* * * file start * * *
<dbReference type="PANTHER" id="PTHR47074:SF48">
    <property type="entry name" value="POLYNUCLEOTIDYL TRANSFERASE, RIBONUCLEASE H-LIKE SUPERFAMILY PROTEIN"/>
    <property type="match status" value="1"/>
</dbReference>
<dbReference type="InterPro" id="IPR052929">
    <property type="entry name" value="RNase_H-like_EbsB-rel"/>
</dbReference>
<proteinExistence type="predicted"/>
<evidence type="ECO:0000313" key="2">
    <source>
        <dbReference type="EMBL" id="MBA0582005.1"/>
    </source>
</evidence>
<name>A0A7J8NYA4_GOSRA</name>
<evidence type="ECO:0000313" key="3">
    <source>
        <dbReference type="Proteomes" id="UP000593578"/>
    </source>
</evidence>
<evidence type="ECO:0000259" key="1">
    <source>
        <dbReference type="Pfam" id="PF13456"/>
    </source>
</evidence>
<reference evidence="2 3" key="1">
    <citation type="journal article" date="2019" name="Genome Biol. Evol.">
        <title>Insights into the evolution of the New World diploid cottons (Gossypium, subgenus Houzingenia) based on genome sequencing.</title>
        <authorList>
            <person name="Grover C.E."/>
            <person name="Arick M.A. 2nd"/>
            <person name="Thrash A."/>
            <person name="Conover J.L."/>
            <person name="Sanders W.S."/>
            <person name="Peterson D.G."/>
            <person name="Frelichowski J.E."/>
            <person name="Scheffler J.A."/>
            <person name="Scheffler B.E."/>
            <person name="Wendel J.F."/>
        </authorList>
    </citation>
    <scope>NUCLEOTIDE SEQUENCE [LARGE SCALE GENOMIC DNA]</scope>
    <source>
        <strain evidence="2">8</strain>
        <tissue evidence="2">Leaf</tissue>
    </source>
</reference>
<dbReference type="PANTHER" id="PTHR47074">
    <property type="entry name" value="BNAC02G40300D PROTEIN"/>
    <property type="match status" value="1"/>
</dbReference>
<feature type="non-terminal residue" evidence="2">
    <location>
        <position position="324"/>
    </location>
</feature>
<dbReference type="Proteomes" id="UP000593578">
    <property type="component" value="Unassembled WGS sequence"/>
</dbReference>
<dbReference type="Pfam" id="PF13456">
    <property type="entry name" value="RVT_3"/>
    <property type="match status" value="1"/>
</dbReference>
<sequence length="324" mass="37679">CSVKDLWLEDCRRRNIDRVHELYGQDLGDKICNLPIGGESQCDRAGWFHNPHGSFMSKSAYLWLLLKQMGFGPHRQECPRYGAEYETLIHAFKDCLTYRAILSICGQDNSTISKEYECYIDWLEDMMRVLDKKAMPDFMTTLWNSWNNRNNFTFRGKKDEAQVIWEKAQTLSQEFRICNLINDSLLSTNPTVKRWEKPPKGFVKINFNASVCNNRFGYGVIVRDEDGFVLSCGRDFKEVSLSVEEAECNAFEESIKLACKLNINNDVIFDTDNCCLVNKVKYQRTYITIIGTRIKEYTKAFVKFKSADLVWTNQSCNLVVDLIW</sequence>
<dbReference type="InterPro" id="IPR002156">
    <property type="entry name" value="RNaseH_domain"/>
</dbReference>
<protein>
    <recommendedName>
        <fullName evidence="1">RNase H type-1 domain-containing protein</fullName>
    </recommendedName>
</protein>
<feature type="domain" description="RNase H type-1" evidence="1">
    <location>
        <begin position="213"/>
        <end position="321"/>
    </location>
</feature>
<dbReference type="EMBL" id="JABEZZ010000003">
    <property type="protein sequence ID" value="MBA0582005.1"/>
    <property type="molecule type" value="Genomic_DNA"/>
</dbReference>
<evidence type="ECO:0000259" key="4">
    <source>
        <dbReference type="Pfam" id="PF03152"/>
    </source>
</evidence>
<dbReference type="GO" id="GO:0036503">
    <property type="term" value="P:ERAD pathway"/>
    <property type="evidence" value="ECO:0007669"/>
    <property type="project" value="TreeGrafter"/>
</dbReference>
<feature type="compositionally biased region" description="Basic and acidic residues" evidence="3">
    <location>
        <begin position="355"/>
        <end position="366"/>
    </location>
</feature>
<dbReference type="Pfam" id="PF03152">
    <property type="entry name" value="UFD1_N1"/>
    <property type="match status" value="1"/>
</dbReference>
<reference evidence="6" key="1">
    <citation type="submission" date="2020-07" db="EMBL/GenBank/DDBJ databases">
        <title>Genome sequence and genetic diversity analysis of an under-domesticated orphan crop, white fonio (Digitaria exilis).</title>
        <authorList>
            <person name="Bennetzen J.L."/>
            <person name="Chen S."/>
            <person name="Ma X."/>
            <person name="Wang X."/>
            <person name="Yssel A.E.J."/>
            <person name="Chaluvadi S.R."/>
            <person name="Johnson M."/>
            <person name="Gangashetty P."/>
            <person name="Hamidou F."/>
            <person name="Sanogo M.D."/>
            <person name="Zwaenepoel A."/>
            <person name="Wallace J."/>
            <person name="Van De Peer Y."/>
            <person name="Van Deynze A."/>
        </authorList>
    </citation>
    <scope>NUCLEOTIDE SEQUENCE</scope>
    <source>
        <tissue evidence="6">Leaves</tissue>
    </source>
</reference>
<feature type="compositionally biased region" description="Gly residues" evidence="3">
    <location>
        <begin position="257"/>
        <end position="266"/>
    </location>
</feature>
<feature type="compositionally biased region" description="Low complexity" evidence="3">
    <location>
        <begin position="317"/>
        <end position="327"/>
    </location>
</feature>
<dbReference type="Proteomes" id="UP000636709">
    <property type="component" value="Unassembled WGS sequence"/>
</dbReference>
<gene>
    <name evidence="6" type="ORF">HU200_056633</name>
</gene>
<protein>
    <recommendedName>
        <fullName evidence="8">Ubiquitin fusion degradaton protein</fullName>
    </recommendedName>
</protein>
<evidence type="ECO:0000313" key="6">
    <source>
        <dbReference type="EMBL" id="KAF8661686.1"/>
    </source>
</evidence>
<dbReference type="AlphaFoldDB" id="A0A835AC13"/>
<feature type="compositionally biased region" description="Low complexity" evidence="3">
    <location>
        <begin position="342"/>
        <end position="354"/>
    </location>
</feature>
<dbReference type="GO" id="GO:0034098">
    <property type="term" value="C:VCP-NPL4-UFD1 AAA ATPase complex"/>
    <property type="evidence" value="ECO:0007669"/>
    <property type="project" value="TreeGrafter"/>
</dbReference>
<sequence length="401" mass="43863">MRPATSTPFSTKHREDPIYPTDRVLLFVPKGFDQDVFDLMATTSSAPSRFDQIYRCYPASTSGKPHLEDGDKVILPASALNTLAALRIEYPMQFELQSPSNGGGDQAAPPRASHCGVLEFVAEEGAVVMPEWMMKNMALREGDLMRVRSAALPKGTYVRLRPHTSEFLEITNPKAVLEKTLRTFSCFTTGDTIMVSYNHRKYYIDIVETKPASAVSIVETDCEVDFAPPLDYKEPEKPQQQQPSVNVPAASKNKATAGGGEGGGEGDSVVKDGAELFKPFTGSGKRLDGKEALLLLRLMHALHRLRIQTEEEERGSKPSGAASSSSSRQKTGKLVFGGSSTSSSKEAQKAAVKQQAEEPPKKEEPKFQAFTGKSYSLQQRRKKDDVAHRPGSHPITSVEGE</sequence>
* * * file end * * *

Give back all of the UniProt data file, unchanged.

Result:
<dbReference type="PANTHER" id="PTHR47074:SF48">
    <property type="entry name" value="POLYNUCLEOTIDYL TRANSFERASE, RIBONUCLEASE H-LIKE SUPERFAMILY PROTEIN"/>
    <property type="match status" value="1"/>
</dbReference>
<dbReference type="InterPro" id="IPR052929">
    <property type="entry name" value="RNase_H-like_EbsB-rel"/>
</dbReference>
<proteinExistence type="predicted"/>
<evidence type="ECO:0000313" key="2">
    <source>
        <dbReference type="EMBL" id="MBA0582005.1"/>
    </source>
</evidence>
<name>A0A7J8NYA4_GOSRA</name>
<evidence type="ECO:0000313" key="3">
    <source>
        <dbReference type="Proteomes" id="UP000593578"/>
    </source>
</evidence>
<evidence type="ECO:0000259" key="1">
    <source>
        <dbReference type="Pfam" id="PF13456"/>
    </source>
</evidence>
<reference evidence="2 3" key="1">
    <citation type="journal article" date="2019" name="Genome Biol. Evol.">
        <title>Insights into the evolution of the New World diploid cottons (Gossypium, subgenus Houzingenia) based on genome sequencing.</title>
        <authorList>
            <person name="Grover C.E."/>
            <person name="Arick M.A. 2nd"/>
            <person name="Thrash A."/>
            <person name="Conover J.L."/>
            <person name="Sanders W.S."/>
            <person name="Peterson D.G."/>
            <person name="Frelichowski J.E."/>
            <person name="Scheffler J.A."/>
            <person name="Scheffler B.E."/>
            <person name="Wendel J.F."/>
        </authorList>
    </citation>
    <scope>NUCLEOTIDE SEQUENCE [LARGE SCALE GENOMIC DNA]</scope>
    <source>
        <strain evidence="2">8</strain>
        <tissue evidence="2">Leaf</tissue>
    </source>
</reference>
<dbReference type="PANTHER" id="PTHR47074">
    <property type="entry name" value="BNAC02G40300D PROTEIN"/>
    <property type="match status" value="1"/>
</dbReference>
<feature type="non-terminal residue" evidence="2">
    <location>
        <position position="324"/>
    </location>
</feature>
<dbReference type="Proteomes" id="UP000593578">
    <property type="component" value="Unassembled WGS sequence"/>
</dbReference>
<dbReference type="Pfam" id="PF13456">
    <property type="entry name" value="RVT_3"/>
    <property type="match status" value="1"/>
</dbReference>
<sequence length="324" mass="37679">CSVKDLWLEDCRRRNIDRVHELYGQDLGDKICNLPIGGESQCDRAGWFHNPHGSFMSKSAYLWLLLKQMGFGPHRQECPRYGAEYETLIHAFKDCLTYRAILSICGQDNSTISKEYECYIDWLEDMMRVLDKKAMPDFMTTLWNSWNNRNNFTFRGKKDEAQVIWEKAQTLSQEFRICNLINDSLLSTNPTVKRWEKPPKGFVKINFNASVCNNRFGYGVIVRDEDGFVLSCGRDFKEVSLSVEEAECNAFEESIKLACKLNINNDVIFDTDNCCLVNKVKYQRTYITIIGTRIKEYTKAFVKFKSADLVWTNQSCNLVVDLIW</sequence>
<dbReference type="InterPro" id="IPR002156">
    <property type="entry name" value="RNaseH_domain"/>
</dbReference>
<protein>
    <recommendedName>
        <fullName evidence="1">RNase H type-1 domain-containing protein</fullName>
    </recommendedName>
</protein>
<feature type="domain" description="RNase H type-1" evidence="1">
    <location>
        <begin position="213"/>
        <end position="321"/>
    </location>
</feature>
<dbReference type="EMBL" id="JABEZZ010000003">
    <property type="protein sequence ID" value="MBA0582005.1"/>
    <property type="molecule type" value="Genomic_DNA"/>
</dbReference>
<evidence type="ECO:0000259" key="4">
    <source>
        <dbReference type="Pfam" id="PF03152"/>
    </source>
</evidence>
<dbReference type="GO" id="GO:0036503">
    <property type="term" value="P:ERAD pathway"/>
    <property type="evidence" value="ECO:0007669"/>
    <property type="project" value="TreeGrafter"/>
</dbReference>
<feature type="compositionally biased region" description="Basic and acidic residues" evidence="3">
    <location>
        <begin position="355"/>
        <end position="366"/>
    </location>
</feature>
<dbReference type="Pfam" id="PF03152">
    <property type="entry name" value="UFD1_N1"/>
    <property type="match status" value="1"/>
</dbReference>
<reference evidence="6" key="1">
    <citation type="submission" date="2020-07" db="EMBL/GenBank/DDBJ databases">
        <title>Genome sequence and genetic diversity analysis of an under-domesticated orphan crop, white fonio (Digitaria exilis).</title>
        <authorList>
            <person name="Bennetzen J.L."/>
            <person name="Chen S."/>
            <person name="Ma X."/>
            <person name="Wang X."/>
            <person name="Yssel A.E.J."/>
            <person name="Chaluvadi S.R."/>
            <person name="Johnson M."/>
            <person name="Gangashetty P."/>
            <person name="Hamidou F."/>
            <person name="Sanogo M.D."/>
            <person name="Zwaenepoel A."/>
            <person name="Wallace J."/>
            <person name="Van De Peer Y."/>
            <person name="Van Deynze A."/>
        </authorList>
    </citation>
    <scope>NUCLEOTIDE SEQUENCE</scope>
    <source>
        <tissue evidence="6">Leaves</tissue>
    </source>
</reference>
<feature type="compositionally biased region" description="Gly residues" evidence="3">
    <location>
        <begin position="257"/>
        <end position="266"/>
    </location>
</feature>
<feature type="compositionally biased region" description="Low complexity" evidence="3">
    <location>
        <begin position="317"/>
        <end position="327"/>
    </location>
</feature>
<dbReference type="Proteomes" id="UP000636709">
    <property type="component" value="Unassembled WGS sequence"/>
</dbReference>
<gene>
    <name evidence="6" type="ORF">HU200_056633</name>
</gene>
<protein>
    <recommendedName>
        <fullName evidence="8">Ubiquitin fusion degradaton protein</fullName>
    </recommendedName>
</protein>
<evidence type="ECO:0000313" key="6">
    <source>
        <dbReference type="EMBL" id="KAF8661686.1"/>
    </source>
</evidence>
<dbReference type="AlphaFoldDB" id="A0A835AC13"/>
<feature type="compositionally biased region" description="Low complexity" evidence="3">
    <location>
        <begin position="342"/>
        <end position="354"/>
    </location>
</feature>
<dbReference type="GO" id="GO:0034098">
    <property type="term" value="C:VCP-NPL4-UFD1 AAA ATPase complex"/>
    <property type="evidence" value="ECO:0007669"/>
    <property type="project" value="TreeGrafter"/>
</dbReference>
<sequence length="401" mass="43863">MRPATSTPFSTKHREDPIYPTDRVLLFVPKGFDQDVFDLMATTSSAPSRFDQIYRCYPASTSGKPHLEDGDKVILPASALNTLAALRIEYPMQFELQSPSNGGGDQAAPPRASHCGVLEFVAEEGAVVMPEWMMKNMALREGDLMRVRSAALPKGTYVRLRPHTSEFLEITNPKAVLEKTLRTFSCFTTGDTIMVSYNHRKYYIDIVETKPASAVSIVETDCEVDFAPPLDYKEPEKPQQQQPSVNVPAASKNKATAGGGEGGGEGDSVVKDGAELFKPFTGSGKRLDGKEALLLLRLMHALHRLRIQTEEEERGSKPSGAASSSSSRQKTGKLVFGGSSTSSSKEAQKAAVKQQAEEPPKKEEPKFQAFTGKSYSLQQRRKKDDVAHRPGSHPITSVEGE</sequence>